Roberts talks warts, per request
Sunday, August 11, 2013 10:00 PM
I had a patient ask me to re-run my column about warts. It's estimated that up to 12 percent of people worldwide have had warts and that 10-20 percent of school-aged children have them.
Dr. John Roberts is a Crawfordsville physician and one of the owners of The Paper. In addition to his weekly column, he writes a daily health tip that can be found on page A1.
Warts are caused by a group of pesky viruses called human papilloma viruses or HPV. When people hear HPV they often think of the vaccine that can help prevent cervical cancer caused by certain strains of these viruses. There are over 100 known types of HPV, all of which share the characteristic of being able to infect skin.
Warts are spread by direct or indirect contact with another person who has them. They can also be spread from one location to another on the same person. They commonly attack areas where there is dry, cracked skin or open wounds. The incubation period from infection to development of a wart is usually 1-3 months, but it can take years.
The appearance of warts can vary from very flat lesions to large, raised ones. Larger warts are typically seen on the palms or soles of the feet. A "planter's wart" is common misnomer for a wart on the bottom of the foot. These warts have nothing to do with planting. The proper term is "plantar wart." Plantar is the anatomic term for the bottom surface of the foot. These warts usually appear to have a central core or seed, hence the term "seed wart." These "seeds" are actually small blood vessels containing blood clots.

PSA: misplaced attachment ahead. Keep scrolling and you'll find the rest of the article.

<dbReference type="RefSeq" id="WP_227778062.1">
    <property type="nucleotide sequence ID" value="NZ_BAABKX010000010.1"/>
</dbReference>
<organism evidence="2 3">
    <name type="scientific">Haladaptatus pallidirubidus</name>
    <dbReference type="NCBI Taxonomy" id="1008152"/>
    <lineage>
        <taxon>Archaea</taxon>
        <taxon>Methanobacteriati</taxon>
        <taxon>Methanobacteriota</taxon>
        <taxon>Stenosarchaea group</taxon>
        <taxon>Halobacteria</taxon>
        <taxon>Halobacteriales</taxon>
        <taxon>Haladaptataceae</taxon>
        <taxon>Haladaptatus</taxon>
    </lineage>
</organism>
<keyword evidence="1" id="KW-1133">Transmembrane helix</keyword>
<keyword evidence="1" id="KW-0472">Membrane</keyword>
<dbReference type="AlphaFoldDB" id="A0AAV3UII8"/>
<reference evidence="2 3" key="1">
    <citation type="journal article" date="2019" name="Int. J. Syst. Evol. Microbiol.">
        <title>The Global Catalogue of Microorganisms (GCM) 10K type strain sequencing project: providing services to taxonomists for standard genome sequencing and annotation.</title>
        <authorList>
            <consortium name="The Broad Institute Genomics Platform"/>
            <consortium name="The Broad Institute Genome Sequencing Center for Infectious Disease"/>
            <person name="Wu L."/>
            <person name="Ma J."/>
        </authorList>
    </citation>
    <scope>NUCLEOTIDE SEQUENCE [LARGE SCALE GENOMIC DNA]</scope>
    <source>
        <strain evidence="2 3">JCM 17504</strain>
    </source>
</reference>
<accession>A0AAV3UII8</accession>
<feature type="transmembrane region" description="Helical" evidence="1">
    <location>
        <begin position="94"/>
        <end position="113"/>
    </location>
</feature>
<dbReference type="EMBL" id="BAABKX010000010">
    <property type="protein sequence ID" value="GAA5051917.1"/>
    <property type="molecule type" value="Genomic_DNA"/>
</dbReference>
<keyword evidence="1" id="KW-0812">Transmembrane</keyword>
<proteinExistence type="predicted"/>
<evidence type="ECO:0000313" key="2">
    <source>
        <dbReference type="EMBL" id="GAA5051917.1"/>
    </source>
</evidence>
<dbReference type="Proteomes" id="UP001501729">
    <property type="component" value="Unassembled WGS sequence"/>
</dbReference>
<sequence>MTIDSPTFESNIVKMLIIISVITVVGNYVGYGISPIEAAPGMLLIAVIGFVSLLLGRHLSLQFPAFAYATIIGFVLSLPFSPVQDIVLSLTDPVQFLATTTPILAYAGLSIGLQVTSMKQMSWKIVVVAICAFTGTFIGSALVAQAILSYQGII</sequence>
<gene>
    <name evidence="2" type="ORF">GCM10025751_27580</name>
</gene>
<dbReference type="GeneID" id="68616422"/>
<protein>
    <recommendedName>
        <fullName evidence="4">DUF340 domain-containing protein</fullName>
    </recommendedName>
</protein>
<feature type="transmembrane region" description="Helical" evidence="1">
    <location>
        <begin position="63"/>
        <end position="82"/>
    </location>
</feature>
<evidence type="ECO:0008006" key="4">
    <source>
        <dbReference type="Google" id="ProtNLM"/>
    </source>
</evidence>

Warts can be difficult to treat, and simple over the counter remedies often work just as well as medical treatments. Treatment success depends on the size and location of the wart as well as the aggressiveness of the treatment. Larger warts are usually covered by a protective callus that should be removed before applying treatment. Interestingly, 65 percent of warts may go away on their own within two years but a person always runs the risk of the wart spreading.
Home treatments can be 70 to 80 percent effective, but must be used consistently. Most home treatments involve acids such as salicylic acid (Compound-W®) that remove the top layers of the wart. Warts are constantly growing so any treatment needs to destroy wart tissue faster than it is growing.
More recently, home cryotherapy agents such as Compound-W Freeze Off® have become available. These work by freezing the wart tissue and destroying it. In my experience these treatments are not very effective, probably because they don't provide a deep enough freeze.
There are many home remedies that people swear by including applying pieces of raw garlic cloves or potatoes to the wart when sleeping. Putting duct tape on the warts is also felt to be helpful, but the scientific evidence is weak at best.
Doctors may use a number of different treatments for warts, but they rarely are any more effective than home treatments. If the patient has a limited number of warts, freezing with liquid nitrogen can be very effective but application can be painful. There are other acids, chemicals, acne medications and chemotherapy agents that can be applied topically. Some doctors make their own blend of medications or home remedies. Sometimes injections are also given in or around the wart to stimulate the immune system to kill the HPV. As a last resort, laser destruction or surgical removal may be used. Any treatment is more effective if it is applied when the warts are small.